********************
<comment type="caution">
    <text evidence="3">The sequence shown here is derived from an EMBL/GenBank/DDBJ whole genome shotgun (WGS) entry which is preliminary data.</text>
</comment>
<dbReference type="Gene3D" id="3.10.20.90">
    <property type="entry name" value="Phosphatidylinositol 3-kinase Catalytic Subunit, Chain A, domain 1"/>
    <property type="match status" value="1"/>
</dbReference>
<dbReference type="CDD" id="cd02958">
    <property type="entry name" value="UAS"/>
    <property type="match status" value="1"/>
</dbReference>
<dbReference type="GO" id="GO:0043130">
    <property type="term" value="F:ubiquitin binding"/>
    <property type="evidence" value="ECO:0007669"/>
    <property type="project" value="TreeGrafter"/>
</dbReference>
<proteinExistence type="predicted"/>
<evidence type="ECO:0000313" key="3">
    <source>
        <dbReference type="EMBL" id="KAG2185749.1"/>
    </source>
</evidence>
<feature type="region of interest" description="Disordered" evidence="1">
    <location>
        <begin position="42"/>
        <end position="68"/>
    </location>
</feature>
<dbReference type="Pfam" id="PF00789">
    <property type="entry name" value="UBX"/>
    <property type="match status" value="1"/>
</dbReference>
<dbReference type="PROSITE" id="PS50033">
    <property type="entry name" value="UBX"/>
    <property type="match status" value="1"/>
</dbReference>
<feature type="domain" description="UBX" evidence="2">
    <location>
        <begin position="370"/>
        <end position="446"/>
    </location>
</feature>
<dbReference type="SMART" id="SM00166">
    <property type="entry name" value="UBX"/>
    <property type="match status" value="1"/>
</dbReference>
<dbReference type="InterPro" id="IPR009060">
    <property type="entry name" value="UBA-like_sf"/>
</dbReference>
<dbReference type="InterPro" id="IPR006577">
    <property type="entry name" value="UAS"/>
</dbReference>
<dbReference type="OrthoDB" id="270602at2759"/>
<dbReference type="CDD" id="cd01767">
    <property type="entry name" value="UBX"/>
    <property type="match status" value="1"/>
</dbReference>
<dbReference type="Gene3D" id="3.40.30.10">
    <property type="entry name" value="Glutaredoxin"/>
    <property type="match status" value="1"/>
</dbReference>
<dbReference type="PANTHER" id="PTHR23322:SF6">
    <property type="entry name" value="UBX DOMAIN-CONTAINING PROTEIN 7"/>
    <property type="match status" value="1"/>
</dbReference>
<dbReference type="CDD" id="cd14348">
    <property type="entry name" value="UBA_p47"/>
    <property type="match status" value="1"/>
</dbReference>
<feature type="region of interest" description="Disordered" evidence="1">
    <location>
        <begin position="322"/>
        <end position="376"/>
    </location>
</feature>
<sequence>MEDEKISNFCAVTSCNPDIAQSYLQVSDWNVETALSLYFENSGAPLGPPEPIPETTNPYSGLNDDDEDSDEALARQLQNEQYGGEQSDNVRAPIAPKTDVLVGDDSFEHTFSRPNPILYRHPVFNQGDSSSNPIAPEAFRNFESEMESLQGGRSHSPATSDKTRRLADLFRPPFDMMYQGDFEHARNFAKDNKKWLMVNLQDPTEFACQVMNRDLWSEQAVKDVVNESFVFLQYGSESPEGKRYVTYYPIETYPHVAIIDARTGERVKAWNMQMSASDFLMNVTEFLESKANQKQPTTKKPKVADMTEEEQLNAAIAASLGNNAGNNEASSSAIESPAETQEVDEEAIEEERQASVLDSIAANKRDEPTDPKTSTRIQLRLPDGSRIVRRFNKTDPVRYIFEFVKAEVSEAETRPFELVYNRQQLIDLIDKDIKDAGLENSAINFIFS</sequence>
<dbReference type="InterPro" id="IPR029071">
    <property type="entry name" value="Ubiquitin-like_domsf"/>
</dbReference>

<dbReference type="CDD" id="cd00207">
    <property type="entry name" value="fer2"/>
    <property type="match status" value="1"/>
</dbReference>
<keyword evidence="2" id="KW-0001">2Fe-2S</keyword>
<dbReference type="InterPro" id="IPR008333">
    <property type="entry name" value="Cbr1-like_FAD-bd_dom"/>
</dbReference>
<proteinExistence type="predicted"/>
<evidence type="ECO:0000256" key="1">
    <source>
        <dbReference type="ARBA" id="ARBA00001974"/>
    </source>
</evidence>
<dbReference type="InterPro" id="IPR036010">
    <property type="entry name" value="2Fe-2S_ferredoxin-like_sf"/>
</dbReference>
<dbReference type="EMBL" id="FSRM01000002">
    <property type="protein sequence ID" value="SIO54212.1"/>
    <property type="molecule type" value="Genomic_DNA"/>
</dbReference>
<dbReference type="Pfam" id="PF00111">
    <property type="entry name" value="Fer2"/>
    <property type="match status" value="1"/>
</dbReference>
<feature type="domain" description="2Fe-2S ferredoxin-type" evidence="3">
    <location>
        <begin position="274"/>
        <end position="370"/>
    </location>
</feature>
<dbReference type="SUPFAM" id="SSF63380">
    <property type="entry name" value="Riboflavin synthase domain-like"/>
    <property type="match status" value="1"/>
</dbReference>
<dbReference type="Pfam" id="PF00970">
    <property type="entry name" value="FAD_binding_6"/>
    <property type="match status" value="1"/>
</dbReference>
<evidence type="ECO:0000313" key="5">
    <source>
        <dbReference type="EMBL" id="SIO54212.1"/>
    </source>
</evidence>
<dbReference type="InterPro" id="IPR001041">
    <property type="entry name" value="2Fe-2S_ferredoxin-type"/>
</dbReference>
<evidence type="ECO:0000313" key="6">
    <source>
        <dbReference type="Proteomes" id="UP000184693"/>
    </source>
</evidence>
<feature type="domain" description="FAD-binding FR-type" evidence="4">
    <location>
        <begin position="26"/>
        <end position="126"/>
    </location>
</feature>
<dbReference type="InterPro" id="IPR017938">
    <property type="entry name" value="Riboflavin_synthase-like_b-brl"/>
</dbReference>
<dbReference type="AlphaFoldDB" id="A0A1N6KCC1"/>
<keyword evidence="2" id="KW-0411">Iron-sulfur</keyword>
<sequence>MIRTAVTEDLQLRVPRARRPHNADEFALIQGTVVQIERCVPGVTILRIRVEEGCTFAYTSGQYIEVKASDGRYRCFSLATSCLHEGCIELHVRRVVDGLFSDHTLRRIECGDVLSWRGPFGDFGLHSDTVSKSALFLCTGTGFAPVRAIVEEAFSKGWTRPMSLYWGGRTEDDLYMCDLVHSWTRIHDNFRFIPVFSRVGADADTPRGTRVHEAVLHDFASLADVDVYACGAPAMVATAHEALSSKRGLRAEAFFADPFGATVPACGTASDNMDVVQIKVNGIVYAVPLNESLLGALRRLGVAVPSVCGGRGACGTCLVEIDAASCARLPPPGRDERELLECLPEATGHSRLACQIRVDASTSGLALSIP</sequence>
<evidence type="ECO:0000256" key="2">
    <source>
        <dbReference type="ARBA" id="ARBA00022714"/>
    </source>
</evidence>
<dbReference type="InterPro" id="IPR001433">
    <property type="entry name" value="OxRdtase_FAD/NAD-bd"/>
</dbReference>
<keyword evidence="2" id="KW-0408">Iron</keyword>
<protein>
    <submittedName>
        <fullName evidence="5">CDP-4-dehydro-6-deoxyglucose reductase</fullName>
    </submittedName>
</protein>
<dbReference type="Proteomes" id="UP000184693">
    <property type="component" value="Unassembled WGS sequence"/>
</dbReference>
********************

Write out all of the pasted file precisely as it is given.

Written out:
<comment type="caution">
    <text evidence="3">The sequence shown here is derived from an EMBL/GenBank/DDBJ whole genome shotgun (WGS) entry which is preliminary data.</text>
</comment>
<dbReference type="Gene3D" id="3.10.20.90">
    <property type="entry name" value="Phosphatidylinositol 3-kinase Catalytic Subunit, Chain A, domain 1"/>
    <property type="match status" value="1"/>
</dbReference>
<dbReference type="CDD" id="cd02958">
    <property type="entry name" value="UAS"/>
    <property type="match status" value="1"/>
</dbReference>
<dbReference type="GO" id="GO:0043130">
    <property type="term" value="F:ubiquitin binding"/>
    <property type="evidence" value="ECO:0007669"/>
    <property type="project" value="TreeGrafter"/>
</dbReference>
<proteinExistence type="predicted"/>
<evidence type="ECO:0000313" key="3">
    <source>
        <dbReference type="EMBL" id="KAG2185749.1"/>
    </source>
</evidence>
<feature type="region of interest" description="Disordered" evidence="1">
    <location>
        <begin position="42"/>
        <end position="68"/>
    </location>
</feature>
<dbReference type="Pfam" id="PF00789">
    <property type="entry name" value="UBX"/>
    <property type="match status" value="1"/>
</dbReference>
<dbReference type="PROSITE" id="PS50033">
    <property type="entry name" value="UBX"/>
    <property type="match status" value="1"/>
</dbReference>
<feature type="domain" description="UBX" evidence="2">
    <location>
        <begin position="370"/>
        <end position="446"/>
    </location>
</feature>
<dbReference type="SMART" id="SM00166">
    <property type="entry name" value="UBX"/>
    <property type="match status" value="1"/>
</dbReference>
<dbReference type="InterPro" id="IPR009060">
    <property type="entry name" value="UBA-like_sf"/>
</dbReference>
<dbReference type="InterPro" id="IPR006577">
    <property type="entry name" value="UAS"/>
</dbReference>
<dbReference type="OrthoDB" id="270602at2759"/>
<dbReference type="CDD" id="cd01767">
    <property type="entry name" value="UBX"/>
    <property type="match status" value="1"/>
</dbReference>
<dbReference type="Gene3D" id="3.40.30.10">
    <property type="entry name" value="Glutaredoxin"/>
    <property type="match status" value="1"/>
</dbReference>
<dbReference type="PANTHER" id="PTHR23322:SF6">
    <property type="entry name" value="UBX DOMAIN-CONTAINING PROTEIN 7"/>
    <property type="match status" value="1"/>
</dbReference>
<dbReference type="CDD" id="cd14348">
    <property type="entry name" value="UBA_p47"/>
    <property type="match status" value="1"/>
</dbReference>
<feature type="region of interest" description="Disordered" evidence="1">
    <location>
        <begin position="322"/>
        <end position="376"/>
    </location>
</feature>
<sequence>MEDEKISNFCAVTSCNPDIAQSYLQVSDWNVETALSLYFENSGAPLGPPEPIPETTNPYSGLNDDDEDSDEALARQLQNEQYGGEQSDNVRAPIAPKTDVLVGDDSFEHTFSRPNPILYRHPVFNQGDSSSNPIAPEAFRNFESEMESLQGGRSHSPATSDKTRRLADLFRPPFDMMYQGDFEHARNFAKDNKKWLMVNLQDPTEFACQVMNRDLWSEQAVKDVVNESFVFLQYGSESPEGKRYVTYYPIETYPHVAIIDARTGERVKAWNMQMSASDFLMNVTEFLESKANQKQPTTKKPKVADMTEEEQLNAAIAASLGNNAGNNEASSSAIESPAETQEVDEEAIEEERQASVLDSIAANKRDEPTDPKTSTRIQLRLPDGSRIVRRFNKTDPVRYIFEFVKAEVSEAETRPFELVYNRQQLIDLIDKDIKDAGLENSAINFIFS</sequence>
<dbReference type="InterPro" id="IPR029071">
    <property type="entry name" value="Ubiquitin-like_domsf"/>
</dbReference>

<dbReference type="CDD" id="cd00207">
    <property type="entry name" value="fer2"/>
    <property type="match status" value="1"/>
</dbReference>
<keyword evidence="2" id="KW-0001">2Fe-2S</keyword>
<dbReference type="InterPro" id="IPR008333">
    <property type="entry name" value="Cbr1-like_FAD-bd_dom"/>
</dbReference>
<proteinExistence type="predicted"/>
<evidence type="ECO:0000256" key="1">
    <source>
        <dbReference type="ARBA" id="ARBA00001974"/>
    </source>
</evidence>
<dbReference type="InterPro" id="IPR036010">
    <property type="entry name" value="2Fe-2S_ferredoxin-like_sf"/>
</dbReference>
<dbReference type="EMBL" id="FSRM01000002">
    <property type="protein sequence ID" value="SIO54212.1"/>
    <property type="molecule type" value="Genomic_DNA"/>
</dbReference>
<dbReference type="Pfam" id="PF00111">
    <property type="entry name" value="Fer2"/>
    <property type="match status" value="1"/>
</dbReference>
<feature type="domain" description="2Fe-2S ferredoxin-type" evidence="3">
    <location>
        <begin position="274"/>
        <end position="370"/>
    </location>
</feature>
<dbReference type="SUPFAM" id="SSF63380">
    <property type="entry name" value="Riboflavin synthase domain-like"/>
    <property type="match status" value="1"/>
</dbReference>
<dbReference type="Pfam" id="PF00970">
    <property type="entry name" value="FAD_binding_6"/>
    <property type="match status" value="1"/>
</dbReference>
<evidence type="ECO:0000313" key="5">
    <source>
        <dbReference type="EMBL" id="SIO54212.1"/>
    </source>
</evidence>
<dbReference type="InterPro" id="IPR001041">
    <property type="entry name" value="2Fe-2S_ferredoxin-type"/>
</dbReference>
<evidence type="ECO:0000313" key="6">
    <source>
        <dbReference type="Proteomes" id="UP000184693"/>
    </source>
</evidence>
<feature type="domain" description="FAD-binding FR-type" evidence="4">
    <location>
        <begin position="26"/>
        <end position="126"/>
    </location>
</feature>
<dbReference type="InterPro" id="IPR017938">
    <property type="entry name" value="Riboflavin_synthase-like_b-brl"/>
</dbReference>
<dbReference type="AlphaFoldDB" id="A0A1N6KCC1"/>
<keyword evidence="2" id="KW-0411">Iron-sulfur</keyword>
<sequence>MIRTAVTEDLQLRVPRARRPHNADEFALIQGTVVQIERCVPGVTILRIRVEEGCTFAYTSGQYIEVKASDGRYRCFSLATSCLHEGCIELHVRRVVDGLFSDHTLRRIECGDVLSWRGPFGDFGLHSDTVSKSALFLCTGTGFAPVRAIVEEAFSKGWTRPMSLYWGGRTEDDLYMCDLVHSWTRIHDNFRFIPVFSRVGADADTPRGTRVHEAVLHDFASLADVDVYACGAPAMVATAHEALSSKRGLRAEAFFADPFGATVPACGTASDNMDVVQIKVNGIVYAVPLNESLLGALRRLGVAVPSVCGGRGACGTCLVEIDAASCARLPPPGRDERELLECLPEATGHSRLACQIRVDASTSGLALSIP</sequence>
<evidence type="ECO:0000256" key="2">
    <source>
        <dbReference type="ARBA" id="ARBA00022714"/>
    </source>
</evidence>
<dbReference type="InterPro" id="IPR001433">
    <property type="entry name" value="OxRdtase_FAD/NAD-bd"/>
</dbReference>
<keyword evidence="2" id="KW-0408">Iron</keyword>
<protein>
    <submittedName>
        <fullName evidence="5">CDP-4-dehydro-6-deoxyglucose reductase</fullName>
    </submittedName>
</protein>
<dbReference type="Proteomes" id="UP000184693">
    <property type="component" value="Unassembled WGS sequence"/>
</dbReference>